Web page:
A day after staff revealed the last data on the new concurrency rules, a split Sammamish city council took action to save development of hundreds, potentially thousands, of new homes, from what looks like an inevitable shut down of growth in Sammamish due to lack of road capacity.
Just how cozy is Town Center developer STCA with the Sammamish city administration?
Sammamish Comment has been reporting aspects of the relationship between the developer, administration and certain members of the city council for more than a year.
Now, The Comment discovered that the city administration collaborated with STCA to promote their project using taxpayer money at the same time the new concurrency model was being developed by the city.
This casts an appearance of a conflict of interest because a realistic concurrency system may block new development under certain circumstances, including the Town Center. STCA is the largest developer of the Town Center.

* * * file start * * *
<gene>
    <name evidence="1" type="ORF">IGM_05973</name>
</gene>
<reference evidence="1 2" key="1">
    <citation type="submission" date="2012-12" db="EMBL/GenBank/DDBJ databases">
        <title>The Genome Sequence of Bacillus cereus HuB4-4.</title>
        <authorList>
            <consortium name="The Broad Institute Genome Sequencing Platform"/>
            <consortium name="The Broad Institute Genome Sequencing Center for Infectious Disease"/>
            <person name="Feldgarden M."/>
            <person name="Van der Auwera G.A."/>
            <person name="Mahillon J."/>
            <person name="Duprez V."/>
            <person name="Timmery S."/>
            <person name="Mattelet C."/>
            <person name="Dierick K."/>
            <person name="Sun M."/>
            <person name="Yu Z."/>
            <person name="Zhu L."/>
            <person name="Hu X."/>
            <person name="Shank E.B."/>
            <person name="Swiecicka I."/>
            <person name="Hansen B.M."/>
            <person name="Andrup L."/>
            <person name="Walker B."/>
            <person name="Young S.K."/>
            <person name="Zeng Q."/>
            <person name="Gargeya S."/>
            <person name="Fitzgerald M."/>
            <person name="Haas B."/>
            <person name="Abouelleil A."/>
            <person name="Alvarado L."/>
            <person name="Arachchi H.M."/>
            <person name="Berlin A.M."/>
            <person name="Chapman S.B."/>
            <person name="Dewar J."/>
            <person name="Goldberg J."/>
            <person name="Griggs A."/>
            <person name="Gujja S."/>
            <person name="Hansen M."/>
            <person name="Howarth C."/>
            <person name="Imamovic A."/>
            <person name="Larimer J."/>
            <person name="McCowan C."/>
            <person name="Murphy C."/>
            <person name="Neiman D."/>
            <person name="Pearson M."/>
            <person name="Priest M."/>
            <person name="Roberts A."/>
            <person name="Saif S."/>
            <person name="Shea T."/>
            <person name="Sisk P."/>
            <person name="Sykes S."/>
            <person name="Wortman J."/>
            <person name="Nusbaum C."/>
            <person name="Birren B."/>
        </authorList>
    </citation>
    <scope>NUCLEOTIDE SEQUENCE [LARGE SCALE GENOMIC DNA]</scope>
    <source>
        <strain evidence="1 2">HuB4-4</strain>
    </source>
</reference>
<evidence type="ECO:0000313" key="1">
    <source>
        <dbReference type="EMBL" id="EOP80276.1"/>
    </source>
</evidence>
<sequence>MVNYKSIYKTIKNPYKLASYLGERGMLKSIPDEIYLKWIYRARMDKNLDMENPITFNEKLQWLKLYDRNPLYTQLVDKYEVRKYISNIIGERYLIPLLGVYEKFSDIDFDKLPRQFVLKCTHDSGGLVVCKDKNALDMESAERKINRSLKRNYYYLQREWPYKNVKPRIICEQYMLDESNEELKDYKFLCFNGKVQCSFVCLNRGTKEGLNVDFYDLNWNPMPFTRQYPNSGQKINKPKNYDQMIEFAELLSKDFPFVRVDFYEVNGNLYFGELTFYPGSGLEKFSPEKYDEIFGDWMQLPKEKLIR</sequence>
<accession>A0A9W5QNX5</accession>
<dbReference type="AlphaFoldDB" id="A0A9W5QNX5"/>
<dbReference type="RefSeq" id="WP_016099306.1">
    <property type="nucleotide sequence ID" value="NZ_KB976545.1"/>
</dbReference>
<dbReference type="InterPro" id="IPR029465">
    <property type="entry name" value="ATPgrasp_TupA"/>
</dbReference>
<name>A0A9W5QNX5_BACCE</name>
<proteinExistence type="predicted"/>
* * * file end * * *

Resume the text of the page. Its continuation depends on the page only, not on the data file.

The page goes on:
The council included the Town Center in the moratorium so it will be subject to the new concurrency.
It is our view that it is improper for city staff to collaborate with STCA and at the same time develop a concurrency model that may block it.
Indeed, on February 28, Kendra Breiland, the city’s concurrency consultant, met in Bellevue with STCA for “coordination.”
Sammamish City Council Member Ramiro Valderrama and City Manager Lyman Howard last year wanted to negotiate a Developer Agreement with Town Center developer STCA, without the required council approval, Sammamish Comment learned.
The revelation is in an email (click to read it) dated Nov. 21, 2017, that the city manager designated “attorney client privileged.” The email was recently determined to be not privileged and released in a public records request.
The email was addressed to another city employee and cc’d to the city attorney and a second city employee. Howard’s labeling the email attorney-client privilege is intended to bar the email from public disclosure.
The Sammamish City Council faces a complex set of issues interconnecting the Town Center and efforts to revise its traffic concurrency policies.
At stake is whether the Town Center proceeds per the 2009 plan adopted by the Planning Commission and City Council or, as some desire, the plan is reopened with the goal of down-sizing it.
Reopening the plan also allows the possibility of some advocating an up—zoning of the TC.
The city is under a building moratorium adopted last October. The council and staff want to lift the moratorium in July, but controversy over how to proceed with revisions for concurrency casts doubt over whether revisions may be ready by then.